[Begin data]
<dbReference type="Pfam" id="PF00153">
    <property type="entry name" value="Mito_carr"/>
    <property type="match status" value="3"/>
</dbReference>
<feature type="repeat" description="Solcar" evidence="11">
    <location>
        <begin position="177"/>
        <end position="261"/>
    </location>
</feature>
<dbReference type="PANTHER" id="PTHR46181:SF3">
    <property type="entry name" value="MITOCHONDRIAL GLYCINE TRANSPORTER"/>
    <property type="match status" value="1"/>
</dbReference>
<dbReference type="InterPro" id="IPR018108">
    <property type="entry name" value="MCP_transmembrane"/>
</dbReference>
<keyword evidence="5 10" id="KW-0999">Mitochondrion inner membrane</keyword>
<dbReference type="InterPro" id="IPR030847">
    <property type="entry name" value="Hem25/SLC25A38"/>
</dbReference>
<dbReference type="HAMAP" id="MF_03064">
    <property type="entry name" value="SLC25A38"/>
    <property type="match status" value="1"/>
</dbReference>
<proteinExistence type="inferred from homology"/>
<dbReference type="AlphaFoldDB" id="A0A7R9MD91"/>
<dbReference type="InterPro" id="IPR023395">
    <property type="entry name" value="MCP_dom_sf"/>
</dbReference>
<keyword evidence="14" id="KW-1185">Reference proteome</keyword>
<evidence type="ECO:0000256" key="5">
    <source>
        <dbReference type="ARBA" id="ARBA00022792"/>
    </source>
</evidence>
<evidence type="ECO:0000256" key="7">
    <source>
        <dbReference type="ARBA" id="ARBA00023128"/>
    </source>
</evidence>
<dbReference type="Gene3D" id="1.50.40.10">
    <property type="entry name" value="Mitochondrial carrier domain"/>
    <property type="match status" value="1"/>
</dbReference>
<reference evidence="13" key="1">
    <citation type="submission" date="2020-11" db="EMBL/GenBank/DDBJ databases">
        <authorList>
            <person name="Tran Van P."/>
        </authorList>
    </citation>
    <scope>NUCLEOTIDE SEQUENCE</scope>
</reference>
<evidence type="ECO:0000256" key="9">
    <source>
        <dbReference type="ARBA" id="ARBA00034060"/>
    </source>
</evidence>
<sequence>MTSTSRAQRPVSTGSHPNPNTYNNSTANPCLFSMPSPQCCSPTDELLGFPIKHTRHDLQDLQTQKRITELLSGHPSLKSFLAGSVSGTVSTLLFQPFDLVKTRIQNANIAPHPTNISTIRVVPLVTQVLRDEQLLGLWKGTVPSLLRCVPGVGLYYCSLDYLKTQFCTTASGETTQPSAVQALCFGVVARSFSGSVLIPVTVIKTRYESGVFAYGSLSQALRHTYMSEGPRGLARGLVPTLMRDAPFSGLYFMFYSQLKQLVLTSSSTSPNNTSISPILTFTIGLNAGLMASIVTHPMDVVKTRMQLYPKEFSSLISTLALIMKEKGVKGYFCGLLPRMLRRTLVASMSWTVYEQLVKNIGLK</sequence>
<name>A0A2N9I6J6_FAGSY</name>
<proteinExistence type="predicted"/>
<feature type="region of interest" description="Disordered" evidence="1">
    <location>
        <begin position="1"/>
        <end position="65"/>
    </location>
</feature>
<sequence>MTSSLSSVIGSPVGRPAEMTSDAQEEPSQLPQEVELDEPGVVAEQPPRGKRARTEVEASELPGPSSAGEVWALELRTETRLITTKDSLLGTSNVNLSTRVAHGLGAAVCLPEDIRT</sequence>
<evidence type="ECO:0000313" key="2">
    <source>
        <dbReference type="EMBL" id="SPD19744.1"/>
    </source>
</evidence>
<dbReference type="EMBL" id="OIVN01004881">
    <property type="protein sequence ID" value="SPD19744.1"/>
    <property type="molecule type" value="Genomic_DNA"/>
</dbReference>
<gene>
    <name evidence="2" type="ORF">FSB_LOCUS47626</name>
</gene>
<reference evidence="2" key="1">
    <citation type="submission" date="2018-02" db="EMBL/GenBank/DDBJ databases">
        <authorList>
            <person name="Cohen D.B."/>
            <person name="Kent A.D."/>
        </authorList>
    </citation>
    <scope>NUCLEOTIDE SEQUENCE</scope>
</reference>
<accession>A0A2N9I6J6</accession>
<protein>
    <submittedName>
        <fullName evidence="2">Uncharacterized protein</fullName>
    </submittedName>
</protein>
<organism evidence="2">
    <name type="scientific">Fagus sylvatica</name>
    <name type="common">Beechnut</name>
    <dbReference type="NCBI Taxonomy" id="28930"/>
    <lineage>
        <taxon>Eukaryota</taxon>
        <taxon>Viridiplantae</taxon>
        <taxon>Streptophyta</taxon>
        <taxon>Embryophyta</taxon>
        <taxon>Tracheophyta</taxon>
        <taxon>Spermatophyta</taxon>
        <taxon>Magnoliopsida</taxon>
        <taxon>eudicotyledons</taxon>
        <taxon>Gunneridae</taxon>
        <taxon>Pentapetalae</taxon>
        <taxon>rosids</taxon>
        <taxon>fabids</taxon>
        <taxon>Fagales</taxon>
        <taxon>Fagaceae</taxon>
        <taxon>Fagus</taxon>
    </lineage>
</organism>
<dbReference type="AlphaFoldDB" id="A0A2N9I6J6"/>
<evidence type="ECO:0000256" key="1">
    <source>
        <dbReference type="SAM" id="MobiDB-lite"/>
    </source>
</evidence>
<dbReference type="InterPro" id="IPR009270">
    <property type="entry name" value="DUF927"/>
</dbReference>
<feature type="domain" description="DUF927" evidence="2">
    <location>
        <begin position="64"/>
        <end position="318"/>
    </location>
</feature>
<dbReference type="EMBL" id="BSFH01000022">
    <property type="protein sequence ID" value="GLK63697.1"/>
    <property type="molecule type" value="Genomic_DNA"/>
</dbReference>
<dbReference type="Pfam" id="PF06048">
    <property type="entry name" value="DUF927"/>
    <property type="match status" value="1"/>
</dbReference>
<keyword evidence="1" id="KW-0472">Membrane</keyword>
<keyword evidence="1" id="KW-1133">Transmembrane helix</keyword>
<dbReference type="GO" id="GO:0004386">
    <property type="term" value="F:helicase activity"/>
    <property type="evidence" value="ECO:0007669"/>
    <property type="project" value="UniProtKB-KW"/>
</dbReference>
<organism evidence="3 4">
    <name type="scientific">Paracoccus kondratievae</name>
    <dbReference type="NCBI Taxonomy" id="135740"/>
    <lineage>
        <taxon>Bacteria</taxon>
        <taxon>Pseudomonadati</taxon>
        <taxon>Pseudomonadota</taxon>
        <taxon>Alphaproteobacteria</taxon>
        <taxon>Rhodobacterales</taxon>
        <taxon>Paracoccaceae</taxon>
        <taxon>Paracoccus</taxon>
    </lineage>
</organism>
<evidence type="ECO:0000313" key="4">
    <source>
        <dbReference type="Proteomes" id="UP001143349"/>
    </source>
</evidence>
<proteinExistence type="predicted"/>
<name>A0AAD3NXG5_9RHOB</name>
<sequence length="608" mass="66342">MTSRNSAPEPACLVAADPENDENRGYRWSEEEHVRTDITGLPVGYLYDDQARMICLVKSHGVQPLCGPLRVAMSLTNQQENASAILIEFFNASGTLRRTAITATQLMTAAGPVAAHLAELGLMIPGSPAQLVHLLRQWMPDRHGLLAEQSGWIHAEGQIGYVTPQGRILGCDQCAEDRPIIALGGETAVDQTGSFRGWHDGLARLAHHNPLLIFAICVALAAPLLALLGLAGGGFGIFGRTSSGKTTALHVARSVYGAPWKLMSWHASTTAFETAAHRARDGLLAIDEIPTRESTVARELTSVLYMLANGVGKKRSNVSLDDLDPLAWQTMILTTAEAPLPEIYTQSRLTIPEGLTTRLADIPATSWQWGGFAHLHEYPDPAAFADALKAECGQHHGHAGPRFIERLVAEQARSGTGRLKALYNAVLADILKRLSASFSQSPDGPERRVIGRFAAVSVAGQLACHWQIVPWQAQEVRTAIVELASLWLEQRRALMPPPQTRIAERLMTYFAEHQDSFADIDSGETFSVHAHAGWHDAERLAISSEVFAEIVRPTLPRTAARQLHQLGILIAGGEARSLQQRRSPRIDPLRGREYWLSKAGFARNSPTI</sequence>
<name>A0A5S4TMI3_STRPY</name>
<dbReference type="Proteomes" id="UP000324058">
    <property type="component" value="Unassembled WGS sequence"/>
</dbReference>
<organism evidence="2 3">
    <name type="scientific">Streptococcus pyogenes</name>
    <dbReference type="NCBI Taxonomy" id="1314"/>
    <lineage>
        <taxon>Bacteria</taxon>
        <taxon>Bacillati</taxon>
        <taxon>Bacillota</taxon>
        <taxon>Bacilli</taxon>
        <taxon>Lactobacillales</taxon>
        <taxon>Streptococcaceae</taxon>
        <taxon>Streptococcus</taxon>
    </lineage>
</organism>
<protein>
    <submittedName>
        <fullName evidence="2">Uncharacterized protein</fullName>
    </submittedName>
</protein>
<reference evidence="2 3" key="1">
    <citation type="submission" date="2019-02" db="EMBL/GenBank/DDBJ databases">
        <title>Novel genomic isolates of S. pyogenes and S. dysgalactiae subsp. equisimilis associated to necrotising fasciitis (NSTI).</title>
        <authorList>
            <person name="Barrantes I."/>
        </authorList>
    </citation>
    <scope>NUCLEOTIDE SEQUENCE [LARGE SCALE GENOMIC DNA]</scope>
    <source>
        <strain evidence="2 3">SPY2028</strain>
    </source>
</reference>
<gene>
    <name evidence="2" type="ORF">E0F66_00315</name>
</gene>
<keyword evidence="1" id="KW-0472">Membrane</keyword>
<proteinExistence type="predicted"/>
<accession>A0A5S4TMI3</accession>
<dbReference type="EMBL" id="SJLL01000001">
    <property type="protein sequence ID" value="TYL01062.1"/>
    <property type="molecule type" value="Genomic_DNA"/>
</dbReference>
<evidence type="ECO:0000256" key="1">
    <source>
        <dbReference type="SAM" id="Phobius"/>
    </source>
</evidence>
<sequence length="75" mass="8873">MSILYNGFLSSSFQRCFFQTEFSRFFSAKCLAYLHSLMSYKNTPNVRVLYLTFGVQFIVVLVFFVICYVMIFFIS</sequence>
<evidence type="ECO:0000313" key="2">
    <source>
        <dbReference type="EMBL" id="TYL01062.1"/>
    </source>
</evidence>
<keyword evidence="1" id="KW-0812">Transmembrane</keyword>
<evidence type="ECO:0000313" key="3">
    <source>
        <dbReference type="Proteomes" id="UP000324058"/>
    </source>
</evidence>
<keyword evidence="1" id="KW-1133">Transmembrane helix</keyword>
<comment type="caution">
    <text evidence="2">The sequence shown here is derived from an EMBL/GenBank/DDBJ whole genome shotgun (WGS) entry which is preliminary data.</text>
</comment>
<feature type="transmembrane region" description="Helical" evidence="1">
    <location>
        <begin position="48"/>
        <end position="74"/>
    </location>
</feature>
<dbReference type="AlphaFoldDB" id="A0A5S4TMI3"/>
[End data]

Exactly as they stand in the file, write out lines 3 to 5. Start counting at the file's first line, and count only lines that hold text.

    <property type="match status" value="3"/>
</dbReference>
<feature type="repeat" description="Solcar" evidence="11">